I’ve never been a fan of the Capital One program, but their 110,000 point signup bonus sure caught my attention Sure, 110,000 Capital One points aren’t really worth as much as 110,000 miles in most frequent flyer programs. I thought that the best I could do was an $1100 credit towards paid travel. Which is pretty good as a credit card signup bonus, of course! So I applied, and my wife did as well. We got instant approvals, and then after a week and a half or so yesterday morning we got the emails with special codes to enter to upload competitor frequent flyer statements and qualify for the signup bonus.
See, the Capital One offer isn’t a standard signup bonus. Most credit cards give you a specified number of miles as a bonus, usually after spending a certain amount on the card.
Well, presumably Capital One wanted to limit their exposure and also target high spending folks, they set up a ‘mileage match’. You have to prove your balance in a competing frequent flyer (note: not frequent guest) program and they will ‘match’ the miles you have, up to 100,000.
And they really want to match ‘credit card miles’ but it’s complicated to untangle miles earned via credit card spend vs. miles from other sources in an account. So you just have to show your balance in the mileage account that qualifies for the match. I chose ones where I could also show credit card spend, just in case, but reports are that any balance will work even without showing credit card earning. That wasn’t my strategy, but others have said it processes just fine.
So yesterday I uploaded our frequent flyer statements, and by last night they had verified and ‘reserved’ the miles. We have to spend $1000 on each card in order to get our mileage bonus now.
The point in reserving the miles is that Capital One did something clever, they limited themselves to awarding one billion miles. That’s a big number, it sounds like a huge promotion, but it’s potentially as few as 10,000 signup bonuses at 100,000 points apiece.
So while the credit card offer runs through mid-May, the miles may run out long before then. And you’ll have applied for your card (which in many cases generates a pull of your credit score from all three credit bureaus, ouch) before you know whether there are miles left for your match. That’s why you should jump on this offer now and not wait.
Well, having reserved the miles I started paying attention to redemption options. And it turns out you can do better than 1 cent of value per point. There are gift certificates with Hyatt, Fairmont, and Ritz-Carlton that yield 1.7 cents of value per point. Sweet!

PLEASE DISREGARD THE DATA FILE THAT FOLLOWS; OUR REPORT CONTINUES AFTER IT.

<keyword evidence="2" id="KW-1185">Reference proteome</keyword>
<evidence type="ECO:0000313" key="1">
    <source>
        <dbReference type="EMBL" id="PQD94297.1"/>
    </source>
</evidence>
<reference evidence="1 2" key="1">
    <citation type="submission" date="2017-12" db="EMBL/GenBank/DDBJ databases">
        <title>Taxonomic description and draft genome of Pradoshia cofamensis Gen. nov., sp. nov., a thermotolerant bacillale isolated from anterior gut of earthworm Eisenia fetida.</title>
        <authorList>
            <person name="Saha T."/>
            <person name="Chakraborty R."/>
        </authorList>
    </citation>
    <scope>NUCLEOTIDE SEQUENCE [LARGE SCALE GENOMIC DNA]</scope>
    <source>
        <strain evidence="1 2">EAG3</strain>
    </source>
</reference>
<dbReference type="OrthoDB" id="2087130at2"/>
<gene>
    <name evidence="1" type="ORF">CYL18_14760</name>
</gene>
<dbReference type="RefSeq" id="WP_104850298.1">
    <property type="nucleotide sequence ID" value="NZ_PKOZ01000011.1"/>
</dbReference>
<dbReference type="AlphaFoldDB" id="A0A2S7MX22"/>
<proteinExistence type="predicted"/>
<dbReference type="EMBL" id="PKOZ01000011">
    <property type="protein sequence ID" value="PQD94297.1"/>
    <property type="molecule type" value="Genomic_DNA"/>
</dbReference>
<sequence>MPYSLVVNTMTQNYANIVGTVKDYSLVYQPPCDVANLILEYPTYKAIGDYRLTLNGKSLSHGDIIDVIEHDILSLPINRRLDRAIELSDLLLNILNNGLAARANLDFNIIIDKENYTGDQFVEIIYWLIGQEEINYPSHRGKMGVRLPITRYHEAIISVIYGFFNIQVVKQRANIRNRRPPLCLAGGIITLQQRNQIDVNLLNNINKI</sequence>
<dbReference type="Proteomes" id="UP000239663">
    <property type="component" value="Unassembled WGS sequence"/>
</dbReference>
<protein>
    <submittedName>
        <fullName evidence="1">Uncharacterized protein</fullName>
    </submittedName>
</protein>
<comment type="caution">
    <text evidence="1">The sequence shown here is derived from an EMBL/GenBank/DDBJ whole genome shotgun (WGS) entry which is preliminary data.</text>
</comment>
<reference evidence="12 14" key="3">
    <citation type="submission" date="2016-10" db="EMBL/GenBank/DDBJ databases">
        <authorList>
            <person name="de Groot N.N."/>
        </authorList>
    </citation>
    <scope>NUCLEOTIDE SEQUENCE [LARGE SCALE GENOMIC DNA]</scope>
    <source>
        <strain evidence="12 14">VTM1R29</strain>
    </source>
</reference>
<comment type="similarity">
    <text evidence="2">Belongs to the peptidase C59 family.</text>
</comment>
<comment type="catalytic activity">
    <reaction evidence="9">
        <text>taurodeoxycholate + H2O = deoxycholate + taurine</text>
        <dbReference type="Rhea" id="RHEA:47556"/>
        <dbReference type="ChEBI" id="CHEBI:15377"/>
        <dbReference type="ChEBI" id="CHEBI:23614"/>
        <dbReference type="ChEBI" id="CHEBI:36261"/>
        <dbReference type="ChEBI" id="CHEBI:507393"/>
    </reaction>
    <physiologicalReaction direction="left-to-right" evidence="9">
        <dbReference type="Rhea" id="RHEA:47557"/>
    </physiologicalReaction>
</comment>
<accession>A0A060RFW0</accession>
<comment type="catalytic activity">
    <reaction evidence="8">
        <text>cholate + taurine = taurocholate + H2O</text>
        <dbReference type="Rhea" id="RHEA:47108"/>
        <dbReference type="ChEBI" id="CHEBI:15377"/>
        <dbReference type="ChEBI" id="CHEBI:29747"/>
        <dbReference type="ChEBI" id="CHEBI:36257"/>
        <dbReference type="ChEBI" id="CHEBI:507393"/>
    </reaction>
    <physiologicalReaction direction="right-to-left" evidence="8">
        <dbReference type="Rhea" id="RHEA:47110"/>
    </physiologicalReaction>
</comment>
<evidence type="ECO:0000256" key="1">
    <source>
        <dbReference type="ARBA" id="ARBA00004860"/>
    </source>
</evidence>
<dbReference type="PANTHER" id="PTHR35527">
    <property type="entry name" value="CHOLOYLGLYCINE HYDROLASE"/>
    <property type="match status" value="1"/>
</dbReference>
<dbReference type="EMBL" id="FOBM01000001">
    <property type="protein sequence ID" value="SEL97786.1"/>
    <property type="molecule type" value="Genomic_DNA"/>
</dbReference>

So I’ve been looking especially at the Hyatt certificates. They come as a $900 certificate, and they can thus only be used at one hotel apparently. (It’ll be interesting to see whether they come as a single $900 certificate or perhaps a bundle of nine $100 certificates, but for now I’m assuming just one $900 certificate). A given certificate isn’t divisable, has to be used for a single stay at a single hotel. That has me looking at some pretty high-end properties…
My wife has been bugging me to go to the Maldives. MilesQuest is apparently there now. The Conrad looked to be the best option because it’s a great value redemption with Hilton HHonors points. Used to be you could almost never get a reservation there, even with a ‘diamond force’ for top tier elites, before Hilton HHonors adopted a no capacity controls approach to their awards. Now it’s bookable and is a great use of points.
Still, the resort didn’t quite hit on all cylinders for me. But the recent news is that one of what looks to be nicer properties in the Maldives, the Alila Villas, is rebranding as a Park Hyatt come April 1. (HT: Lucky.)
So between my wife and I we should be able to redeem for $3600 in Hyatt gift certificates as the best-value use of our Capital One points. Add in Hyatt Diamond status.
Now, I’ve seen the rates. That doesn’t go very far! Three room-types, and I can’t use a prepaid rate with gift certificates, I’m looking at $950 – $1150 per night depending on which villa I’d choose. But that should get me three nights, then we’ll have to see what the possibility of using suite upgrades at the property (considering it’s a paid rate, but on the other hand every room is a villa so this may not be an option). And we’ll see waht the points cost will be for additional room nights. Or signing up for a Hyatt Visa finally, I’ve been a big fan of the card for no foreign currency transaction fees and also for the two free nights as a signup bonus (with the two nights being confirmed in a suite for diamond members). As details emerge, I could see a plan developing…
Now, the Maldives is not the easiest place to get to. I thought about Emirates, in particular Continental Onepass allows you to combine Emirates with other Star Alliance airlines at relatively low prices through their standard award chart. The last bookable day for that though is tomorrow. The United partnership lasts two mote months but it would take two separate awards to get to the Maldives, and those are expensive awards. The Emirates award chart itself is quite expensive, a bit less would be redeeming via Japan Airlines (I could trnasfer Starwood Starpoints to either) but it’s still crazy high.
So my current thinking is an award to Columbo, Sri Lanka — perhaps Cathay Pacific first class via Hong Kong. Then it’s less than a 500 mile flight to Male, which is cheap to purchase even in a premium cabin out of Sri Lanka. Or I could even redeem Emirates Skywards miles as Emirates does fly Columbo – Male. Though that would probably be overkill, it wouldgive me a shot of flying Emirates first class finally, if only for an hour. Hah!
Who would have ever thought that Capital One would have me dreaming of an over-the-top luxury trip? I rather thought it would pay for some flights down to Florida.